Time to read: 7 min

Rivets are a versatile and low-cost method for fastening two components together. They’re typically used to attach sheet and structural members, and in some cases only require access to one side of the joint to install. Rivets are low-cost and come in a range of different materials like aluminum, stainless steel, and copper. This article will explain how rivets are typically installed, what materials are used, and describe some commonly used rivets.

What is a Rivet and how Does it Work?

A rivet is a permanent mechanical fastener that is designed to join two or more parts together, and there are numerous types of rivets. Each rivet is composed of a head, a shank, and a tail. To install, a rivet is inserted into a slightly oversized hole, then undergoes a process that permanently deforms it via a compressive force. This permanent deformation is achieved using a range of tools that are dependent upon the type of rivet being used. 

In general, rivets are installed via pneumatic or manual hammering, hydraulic pressing, and handheld rivet guns that are either manually or pneumatically operated. When selecting rivet sizes, it’s critical to consider the grip length and the size of the hole. Many different grip lengths are available for each hole size to accommodate different sheet thicknesses. Rivets are typically made from either aluminum or steel, though other materials like copper are also used. Industries that most commonly rely on the use and function of rivets include the automotive, aerospace, marine/naval, construction, aviation, and manufacturing industries. 

Materials Used for Rivets

Rivets are made from a range of different materials suited to specific applications. These materials are listed below:

Materials Used for Rivets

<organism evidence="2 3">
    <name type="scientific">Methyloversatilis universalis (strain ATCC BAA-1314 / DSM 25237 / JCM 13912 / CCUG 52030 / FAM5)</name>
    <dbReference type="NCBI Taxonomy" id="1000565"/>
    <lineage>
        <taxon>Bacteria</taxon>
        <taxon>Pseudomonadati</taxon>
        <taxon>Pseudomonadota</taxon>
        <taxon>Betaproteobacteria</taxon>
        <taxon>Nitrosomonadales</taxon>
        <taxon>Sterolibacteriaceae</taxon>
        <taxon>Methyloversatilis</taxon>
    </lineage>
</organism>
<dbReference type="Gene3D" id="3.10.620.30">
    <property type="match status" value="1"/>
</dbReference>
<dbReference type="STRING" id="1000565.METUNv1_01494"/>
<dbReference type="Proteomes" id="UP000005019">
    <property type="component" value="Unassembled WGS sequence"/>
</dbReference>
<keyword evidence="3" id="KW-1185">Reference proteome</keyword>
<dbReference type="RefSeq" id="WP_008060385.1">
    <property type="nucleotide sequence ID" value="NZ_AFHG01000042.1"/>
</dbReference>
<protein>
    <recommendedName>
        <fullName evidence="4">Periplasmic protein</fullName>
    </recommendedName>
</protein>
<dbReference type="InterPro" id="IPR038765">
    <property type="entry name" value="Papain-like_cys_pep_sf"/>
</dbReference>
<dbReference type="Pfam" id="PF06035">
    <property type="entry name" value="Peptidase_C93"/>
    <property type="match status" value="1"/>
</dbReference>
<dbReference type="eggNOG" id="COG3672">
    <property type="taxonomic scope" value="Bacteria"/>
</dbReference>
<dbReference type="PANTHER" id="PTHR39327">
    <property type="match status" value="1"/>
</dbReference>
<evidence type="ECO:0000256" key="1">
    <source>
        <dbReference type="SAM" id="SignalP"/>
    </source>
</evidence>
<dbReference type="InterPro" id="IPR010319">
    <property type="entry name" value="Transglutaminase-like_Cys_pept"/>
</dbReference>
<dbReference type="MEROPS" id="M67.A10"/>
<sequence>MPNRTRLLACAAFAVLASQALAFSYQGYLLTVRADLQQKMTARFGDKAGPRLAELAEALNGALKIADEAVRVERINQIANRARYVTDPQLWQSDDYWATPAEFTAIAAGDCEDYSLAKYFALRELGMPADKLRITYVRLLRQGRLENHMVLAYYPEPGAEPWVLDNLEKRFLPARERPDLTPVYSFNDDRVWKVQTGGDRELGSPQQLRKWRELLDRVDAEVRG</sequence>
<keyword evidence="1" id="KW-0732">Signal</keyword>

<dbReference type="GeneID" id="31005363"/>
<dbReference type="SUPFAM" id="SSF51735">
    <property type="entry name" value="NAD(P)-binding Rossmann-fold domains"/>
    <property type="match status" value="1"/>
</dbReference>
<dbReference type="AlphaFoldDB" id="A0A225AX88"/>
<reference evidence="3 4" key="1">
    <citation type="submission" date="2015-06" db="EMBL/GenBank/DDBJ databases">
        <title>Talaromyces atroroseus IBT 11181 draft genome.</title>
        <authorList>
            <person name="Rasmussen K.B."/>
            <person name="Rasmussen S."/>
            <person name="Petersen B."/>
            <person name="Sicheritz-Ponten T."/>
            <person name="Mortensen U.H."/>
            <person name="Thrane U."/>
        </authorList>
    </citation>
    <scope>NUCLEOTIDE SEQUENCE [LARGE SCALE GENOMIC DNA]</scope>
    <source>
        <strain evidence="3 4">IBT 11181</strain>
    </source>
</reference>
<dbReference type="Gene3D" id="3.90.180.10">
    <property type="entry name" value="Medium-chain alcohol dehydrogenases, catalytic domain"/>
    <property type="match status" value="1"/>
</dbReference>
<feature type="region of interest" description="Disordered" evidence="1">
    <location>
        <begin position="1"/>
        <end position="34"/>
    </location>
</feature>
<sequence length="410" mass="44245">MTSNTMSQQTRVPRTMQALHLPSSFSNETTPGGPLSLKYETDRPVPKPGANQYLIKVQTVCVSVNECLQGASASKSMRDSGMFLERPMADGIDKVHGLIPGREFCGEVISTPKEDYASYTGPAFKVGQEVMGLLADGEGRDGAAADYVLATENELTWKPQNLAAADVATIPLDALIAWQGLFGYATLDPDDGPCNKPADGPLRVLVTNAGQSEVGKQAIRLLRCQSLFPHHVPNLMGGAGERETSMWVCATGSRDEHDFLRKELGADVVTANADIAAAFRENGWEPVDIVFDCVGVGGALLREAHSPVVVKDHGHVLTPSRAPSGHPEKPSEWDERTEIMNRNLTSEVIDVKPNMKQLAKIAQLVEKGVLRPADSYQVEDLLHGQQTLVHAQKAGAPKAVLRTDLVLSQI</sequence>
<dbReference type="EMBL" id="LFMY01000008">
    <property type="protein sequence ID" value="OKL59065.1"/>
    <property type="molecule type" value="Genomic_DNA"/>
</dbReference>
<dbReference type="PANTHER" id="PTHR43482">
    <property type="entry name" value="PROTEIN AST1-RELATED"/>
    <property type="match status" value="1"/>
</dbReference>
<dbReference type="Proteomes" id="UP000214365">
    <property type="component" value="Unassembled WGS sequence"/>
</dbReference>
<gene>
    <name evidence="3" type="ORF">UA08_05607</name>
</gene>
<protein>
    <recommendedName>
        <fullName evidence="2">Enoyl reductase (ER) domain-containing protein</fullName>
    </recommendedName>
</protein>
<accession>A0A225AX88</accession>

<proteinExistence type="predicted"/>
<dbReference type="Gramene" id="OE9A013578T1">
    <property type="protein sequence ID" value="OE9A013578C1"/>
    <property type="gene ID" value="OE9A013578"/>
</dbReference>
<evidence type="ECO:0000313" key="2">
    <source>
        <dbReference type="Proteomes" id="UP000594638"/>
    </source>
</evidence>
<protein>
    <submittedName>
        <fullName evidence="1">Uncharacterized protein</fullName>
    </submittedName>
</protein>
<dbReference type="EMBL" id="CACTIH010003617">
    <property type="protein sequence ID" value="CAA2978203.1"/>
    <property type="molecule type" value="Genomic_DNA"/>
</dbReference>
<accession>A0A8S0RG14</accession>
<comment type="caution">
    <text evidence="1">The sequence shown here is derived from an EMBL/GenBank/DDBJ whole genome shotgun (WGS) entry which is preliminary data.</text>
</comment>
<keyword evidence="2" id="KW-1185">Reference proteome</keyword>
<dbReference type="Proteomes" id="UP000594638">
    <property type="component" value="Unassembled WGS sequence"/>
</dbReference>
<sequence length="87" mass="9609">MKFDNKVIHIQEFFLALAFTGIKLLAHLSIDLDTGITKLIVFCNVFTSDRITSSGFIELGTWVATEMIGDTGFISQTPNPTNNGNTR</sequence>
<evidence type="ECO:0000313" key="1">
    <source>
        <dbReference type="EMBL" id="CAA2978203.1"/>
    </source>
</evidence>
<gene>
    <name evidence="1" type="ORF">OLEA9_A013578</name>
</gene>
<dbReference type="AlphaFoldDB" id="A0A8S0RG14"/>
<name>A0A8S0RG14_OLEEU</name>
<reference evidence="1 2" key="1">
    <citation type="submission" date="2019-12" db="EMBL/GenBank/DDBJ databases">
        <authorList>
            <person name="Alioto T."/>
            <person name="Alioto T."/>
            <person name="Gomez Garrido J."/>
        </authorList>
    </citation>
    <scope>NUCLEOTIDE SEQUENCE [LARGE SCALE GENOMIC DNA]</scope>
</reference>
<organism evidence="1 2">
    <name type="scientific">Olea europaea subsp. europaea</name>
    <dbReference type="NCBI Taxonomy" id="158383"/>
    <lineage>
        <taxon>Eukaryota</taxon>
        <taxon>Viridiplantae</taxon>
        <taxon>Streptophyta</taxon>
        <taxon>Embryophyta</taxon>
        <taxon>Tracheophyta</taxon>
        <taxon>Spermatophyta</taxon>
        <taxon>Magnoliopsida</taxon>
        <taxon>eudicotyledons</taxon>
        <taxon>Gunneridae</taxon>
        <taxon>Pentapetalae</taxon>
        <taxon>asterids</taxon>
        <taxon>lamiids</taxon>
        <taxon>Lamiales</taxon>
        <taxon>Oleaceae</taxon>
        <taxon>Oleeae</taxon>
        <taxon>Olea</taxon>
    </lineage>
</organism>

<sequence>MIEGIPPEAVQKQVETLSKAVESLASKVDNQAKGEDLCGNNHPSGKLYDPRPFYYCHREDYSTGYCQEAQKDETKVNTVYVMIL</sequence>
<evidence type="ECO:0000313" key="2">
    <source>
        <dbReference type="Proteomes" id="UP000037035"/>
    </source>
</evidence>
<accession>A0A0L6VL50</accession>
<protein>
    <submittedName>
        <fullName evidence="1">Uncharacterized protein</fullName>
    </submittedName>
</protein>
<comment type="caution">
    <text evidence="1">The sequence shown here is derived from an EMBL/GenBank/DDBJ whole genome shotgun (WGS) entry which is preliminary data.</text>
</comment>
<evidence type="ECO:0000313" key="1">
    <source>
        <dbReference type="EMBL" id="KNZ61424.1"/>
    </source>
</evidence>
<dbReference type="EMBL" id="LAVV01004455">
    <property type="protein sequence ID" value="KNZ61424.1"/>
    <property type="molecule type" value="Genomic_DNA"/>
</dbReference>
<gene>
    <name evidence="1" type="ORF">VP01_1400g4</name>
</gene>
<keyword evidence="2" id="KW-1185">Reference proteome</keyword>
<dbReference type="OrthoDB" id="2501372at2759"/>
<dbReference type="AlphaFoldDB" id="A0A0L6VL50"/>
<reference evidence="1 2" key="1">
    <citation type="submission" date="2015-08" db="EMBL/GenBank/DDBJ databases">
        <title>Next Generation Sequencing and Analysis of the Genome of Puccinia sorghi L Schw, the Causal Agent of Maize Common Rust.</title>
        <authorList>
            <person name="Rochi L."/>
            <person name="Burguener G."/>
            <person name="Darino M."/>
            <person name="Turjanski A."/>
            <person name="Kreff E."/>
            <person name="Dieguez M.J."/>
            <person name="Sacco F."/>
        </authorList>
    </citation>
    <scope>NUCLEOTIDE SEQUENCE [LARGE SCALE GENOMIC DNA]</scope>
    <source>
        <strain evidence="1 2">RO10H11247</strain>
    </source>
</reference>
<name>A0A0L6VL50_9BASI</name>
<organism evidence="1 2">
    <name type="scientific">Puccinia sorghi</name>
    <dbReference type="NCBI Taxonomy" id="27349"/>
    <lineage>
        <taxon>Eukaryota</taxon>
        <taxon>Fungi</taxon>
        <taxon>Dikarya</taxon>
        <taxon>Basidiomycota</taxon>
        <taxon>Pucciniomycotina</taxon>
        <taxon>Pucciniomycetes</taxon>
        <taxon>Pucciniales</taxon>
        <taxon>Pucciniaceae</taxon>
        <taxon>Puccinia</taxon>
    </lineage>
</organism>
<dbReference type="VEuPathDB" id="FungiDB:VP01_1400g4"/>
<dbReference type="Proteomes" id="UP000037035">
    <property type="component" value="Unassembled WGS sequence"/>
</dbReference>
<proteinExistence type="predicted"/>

Rivets are made from a range of different materials suited to specific applications. These materials are listed below:

  1. Aluminum: Aluminum rivets are the most common. They’re lightweight and have good corrosion and weathering resistance. These rivets can be easily deformed and, as such, blind rivets made from aluminum can be installed with a hand-operated rivet tool. 
  2. Stainless Steel: Stainless steel rivets have excellent corrosion and weathering resistance. However, due to their hardness, they’re difficult to install with hand-operated rivet tools. Pneumatic rivet guns are recommended for installing blind stainless steel rivets.
  3. Copper: Copper has an excellent electrical and thermal conductivity in addition to being relatively easy to form.
  4. Steel: Carbon steel rivets are usually solid or hollow shank and must be installed using pneumatic or hydraulic equipment. Low-carbon steel is preferred as it is more ductile than rigid, high-carbon steel. 
  5. Brass: Brass is an alloy of zinc and copper that has exceptional corrosion resistance and strength, and cannot spark. These properties make brass rivets ideal for applications in the oil and gas industry. They are also used for their aesthetic appeal.